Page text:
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|New York Daily News||-|
Hillary Clinton and Donald Trump appear to be riding an express train to victory in all five contests in Tuesday's "Acela" primary.
The fateful day of contests — nicknamed for Amtrak's high-speed service between Boston and Washington, D.C. because the five states voting are along the route (Pennsylvania, Maryland, Connecticut, Rhode Island and Delaware) — is likely to cement both candidates' substantial leads in the races for their nominations, polls show.
Trump and Clinton hold wide leads in all five states, according to a slew of recent surveys, including a new NBC News/Wall Street Journal/Marist poll in Pennsylvania showing Trump leading Ted Cruz 45%-27% and Clinton leading Bernie Sanders 55%-40%.
With five victories Tuesday, Clinton would be poised to add a lion's share of the 462 Democratic delegates up for grabs to her current total of 1,941, while Trump would be set to tack on a majority of the 172 GOP delegates at stake to his current total of 845.
To win the GOP nomination outright, Trump must secure 1,237 delegates before the party's July convention. Both Cruz and Ohio Gov. John Kasich have been mathematically eliminated from reaching that number, meaning their only possible method of getting the nomination lies in a contested convention — which would occur if Trump fails to reach 1,237 on the first ballot of the convention.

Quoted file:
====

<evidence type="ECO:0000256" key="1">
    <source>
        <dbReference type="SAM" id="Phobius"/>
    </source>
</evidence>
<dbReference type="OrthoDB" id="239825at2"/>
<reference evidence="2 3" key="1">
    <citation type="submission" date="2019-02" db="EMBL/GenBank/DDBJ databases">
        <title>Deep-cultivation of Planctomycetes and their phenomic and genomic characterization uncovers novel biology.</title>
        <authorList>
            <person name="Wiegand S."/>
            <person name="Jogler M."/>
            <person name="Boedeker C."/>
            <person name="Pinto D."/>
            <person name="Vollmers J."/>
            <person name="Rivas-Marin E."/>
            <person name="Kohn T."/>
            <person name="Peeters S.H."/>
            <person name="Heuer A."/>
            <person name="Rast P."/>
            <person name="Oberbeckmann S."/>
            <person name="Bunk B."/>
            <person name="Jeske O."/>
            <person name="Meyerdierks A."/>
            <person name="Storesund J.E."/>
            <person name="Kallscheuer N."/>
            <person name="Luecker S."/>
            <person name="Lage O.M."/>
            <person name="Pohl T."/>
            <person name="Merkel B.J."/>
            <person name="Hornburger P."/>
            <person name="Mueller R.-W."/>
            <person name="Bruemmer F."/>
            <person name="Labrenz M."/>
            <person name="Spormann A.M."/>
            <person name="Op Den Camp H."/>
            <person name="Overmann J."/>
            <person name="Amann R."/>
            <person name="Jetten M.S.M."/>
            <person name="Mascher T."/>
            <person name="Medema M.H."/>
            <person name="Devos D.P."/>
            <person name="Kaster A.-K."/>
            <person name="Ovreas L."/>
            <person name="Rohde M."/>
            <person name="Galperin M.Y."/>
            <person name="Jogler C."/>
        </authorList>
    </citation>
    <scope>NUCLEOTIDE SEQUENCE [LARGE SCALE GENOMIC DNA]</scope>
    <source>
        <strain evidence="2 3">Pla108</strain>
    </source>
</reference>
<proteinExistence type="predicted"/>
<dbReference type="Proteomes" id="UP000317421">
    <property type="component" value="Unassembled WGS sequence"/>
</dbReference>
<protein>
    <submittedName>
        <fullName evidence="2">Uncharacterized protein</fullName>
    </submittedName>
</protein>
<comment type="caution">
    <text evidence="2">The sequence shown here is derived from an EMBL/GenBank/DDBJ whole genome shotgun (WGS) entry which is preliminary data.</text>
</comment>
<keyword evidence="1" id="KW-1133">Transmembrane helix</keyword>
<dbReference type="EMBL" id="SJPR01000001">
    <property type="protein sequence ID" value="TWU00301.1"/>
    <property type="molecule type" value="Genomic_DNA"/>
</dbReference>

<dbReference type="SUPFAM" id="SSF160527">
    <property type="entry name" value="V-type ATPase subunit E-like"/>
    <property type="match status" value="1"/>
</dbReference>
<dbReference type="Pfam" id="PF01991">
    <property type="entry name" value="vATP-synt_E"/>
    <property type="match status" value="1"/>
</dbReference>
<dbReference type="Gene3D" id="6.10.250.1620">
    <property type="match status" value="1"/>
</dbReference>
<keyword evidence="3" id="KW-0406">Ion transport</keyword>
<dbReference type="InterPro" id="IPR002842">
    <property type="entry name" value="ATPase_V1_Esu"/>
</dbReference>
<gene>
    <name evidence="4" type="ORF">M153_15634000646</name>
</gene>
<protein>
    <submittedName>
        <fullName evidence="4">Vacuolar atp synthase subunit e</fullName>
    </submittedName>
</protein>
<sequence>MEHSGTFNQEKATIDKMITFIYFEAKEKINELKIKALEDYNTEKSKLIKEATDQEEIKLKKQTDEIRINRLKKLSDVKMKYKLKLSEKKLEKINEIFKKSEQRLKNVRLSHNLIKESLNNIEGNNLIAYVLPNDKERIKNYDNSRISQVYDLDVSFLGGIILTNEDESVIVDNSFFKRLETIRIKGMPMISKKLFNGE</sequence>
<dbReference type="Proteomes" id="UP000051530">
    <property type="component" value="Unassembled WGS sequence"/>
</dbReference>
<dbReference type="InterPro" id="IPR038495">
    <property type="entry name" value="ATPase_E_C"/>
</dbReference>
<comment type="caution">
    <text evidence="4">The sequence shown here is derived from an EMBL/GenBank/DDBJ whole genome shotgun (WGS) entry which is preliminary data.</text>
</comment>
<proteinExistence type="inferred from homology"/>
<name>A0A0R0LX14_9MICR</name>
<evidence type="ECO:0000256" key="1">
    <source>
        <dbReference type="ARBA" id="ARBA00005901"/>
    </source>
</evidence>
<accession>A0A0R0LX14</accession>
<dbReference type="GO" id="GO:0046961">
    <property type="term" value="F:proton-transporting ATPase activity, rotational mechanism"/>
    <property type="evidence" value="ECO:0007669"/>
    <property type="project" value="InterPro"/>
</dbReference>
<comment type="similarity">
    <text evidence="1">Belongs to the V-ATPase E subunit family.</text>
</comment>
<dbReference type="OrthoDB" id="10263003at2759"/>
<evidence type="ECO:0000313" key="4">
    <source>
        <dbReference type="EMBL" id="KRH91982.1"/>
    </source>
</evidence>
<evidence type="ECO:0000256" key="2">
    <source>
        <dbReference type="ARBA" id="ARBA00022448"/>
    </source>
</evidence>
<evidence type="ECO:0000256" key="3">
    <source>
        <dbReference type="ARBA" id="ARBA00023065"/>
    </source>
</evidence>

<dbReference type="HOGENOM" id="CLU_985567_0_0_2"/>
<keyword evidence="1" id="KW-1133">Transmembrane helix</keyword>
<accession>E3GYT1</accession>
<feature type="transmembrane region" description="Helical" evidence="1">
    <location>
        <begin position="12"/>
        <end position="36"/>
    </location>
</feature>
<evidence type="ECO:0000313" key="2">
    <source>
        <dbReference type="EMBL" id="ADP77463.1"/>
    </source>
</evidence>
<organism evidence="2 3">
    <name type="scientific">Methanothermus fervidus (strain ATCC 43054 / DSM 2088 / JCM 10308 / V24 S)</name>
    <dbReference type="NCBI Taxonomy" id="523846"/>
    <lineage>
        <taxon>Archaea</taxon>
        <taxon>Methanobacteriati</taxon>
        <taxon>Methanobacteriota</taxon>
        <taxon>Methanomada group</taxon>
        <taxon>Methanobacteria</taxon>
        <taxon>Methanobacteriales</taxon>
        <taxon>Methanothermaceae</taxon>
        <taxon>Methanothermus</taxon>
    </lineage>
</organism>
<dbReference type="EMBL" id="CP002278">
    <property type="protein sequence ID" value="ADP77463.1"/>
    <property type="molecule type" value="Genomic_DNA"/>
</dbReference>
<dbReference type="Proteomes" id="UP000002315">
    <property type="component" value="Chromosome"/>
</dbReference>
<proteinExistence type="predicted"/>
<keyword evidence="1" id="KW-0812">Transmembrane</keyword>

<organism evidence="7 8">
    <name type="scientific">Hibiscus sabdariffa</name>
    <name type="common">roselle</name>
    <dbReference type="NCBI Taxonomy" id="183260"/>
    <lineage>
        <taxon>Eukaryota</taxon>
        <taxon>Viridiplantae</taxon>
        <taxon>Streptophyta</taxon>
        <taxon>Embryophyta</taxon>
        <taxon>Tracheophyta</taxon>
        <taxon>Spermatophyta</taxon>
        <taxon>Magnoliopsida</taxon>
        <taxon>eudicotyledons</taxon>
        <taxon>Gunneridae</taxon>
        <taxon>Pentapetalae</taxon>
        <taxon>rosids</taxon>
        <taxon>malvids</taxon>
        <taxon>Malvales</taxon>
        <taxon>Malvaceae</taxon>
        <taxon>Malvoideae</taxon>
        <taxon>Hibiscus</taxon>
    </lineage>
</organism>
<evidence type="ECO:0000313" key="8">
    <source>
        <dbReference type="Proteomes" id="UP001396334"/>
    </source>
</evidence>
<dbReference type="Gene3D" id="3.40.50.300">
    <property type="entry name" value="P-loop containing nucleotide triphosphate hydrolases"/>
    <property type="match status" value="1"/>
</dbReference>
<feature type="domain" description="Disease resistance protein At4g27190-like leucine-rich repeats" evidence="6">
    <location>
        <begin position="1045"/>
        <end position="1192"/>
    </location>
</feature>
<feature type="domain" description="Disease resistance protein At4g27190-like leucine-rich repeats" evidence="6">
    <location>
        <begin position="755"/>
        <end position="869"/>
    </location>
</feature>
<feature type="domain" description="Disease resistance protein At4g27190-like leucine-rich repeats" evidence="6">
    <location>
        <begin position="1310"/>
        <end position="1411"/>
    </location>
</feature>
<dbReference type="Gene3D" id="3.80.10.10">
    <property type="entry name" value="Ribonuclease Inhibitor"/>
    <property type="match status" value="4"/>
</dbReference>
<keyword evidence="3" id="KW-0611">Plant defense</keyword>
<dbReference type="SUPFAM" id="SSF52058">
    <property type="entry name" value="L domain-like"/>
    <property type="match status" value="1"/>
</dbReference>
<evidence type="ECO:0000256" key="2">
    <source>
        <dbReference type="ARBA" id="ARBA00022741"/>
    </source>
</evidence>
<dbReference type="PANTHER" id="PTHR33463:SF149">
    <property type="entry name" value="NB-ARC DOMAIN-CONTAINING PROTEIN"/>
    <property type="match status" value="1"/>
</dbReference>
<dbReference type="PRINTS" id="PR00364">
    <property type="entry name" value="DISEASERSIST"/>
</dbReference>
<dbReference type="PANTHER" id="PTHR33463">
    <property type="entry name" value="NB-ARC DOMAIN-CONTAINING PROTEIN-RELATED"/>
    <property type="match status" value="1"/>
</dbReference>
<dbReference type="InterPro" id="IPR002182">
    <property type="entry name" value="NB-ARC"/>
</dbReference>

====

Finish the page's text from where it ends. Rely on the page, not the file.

Meanwhile, Clinton must secure 2,383 delegates before her party's July convention to win the Democratic nomination outright.
"We are in this race. We are not writing our obituary. We're in this race to California, and we're proud of the campaign we ran," he said on NBC's "Meet The Press."
The pushy Vermont progressive also stopped short of committing to supporting Clinton if and when he exits the race.
"That is totally dependent on what the Clinton platform is and how she responds to the needs of millions of Americans who are sick and tired of establishment politics and establishment economics," he said during a separate interview on ABC's "This Week" after being asked whether he would campaign for Clinton the way Clinton did for Barack Obama in 2008.
"You know, I can't snap my finger and tell people what to do," he added.
Clinton campaign chairman John Podesta, meanwhile, predicted a "really, really good day next Tuesday."
"I think we're in very good shape to have her be the first woman nominee to a major party ticket in this country," he said on "The Cats Roundtable on AM 970 in New York.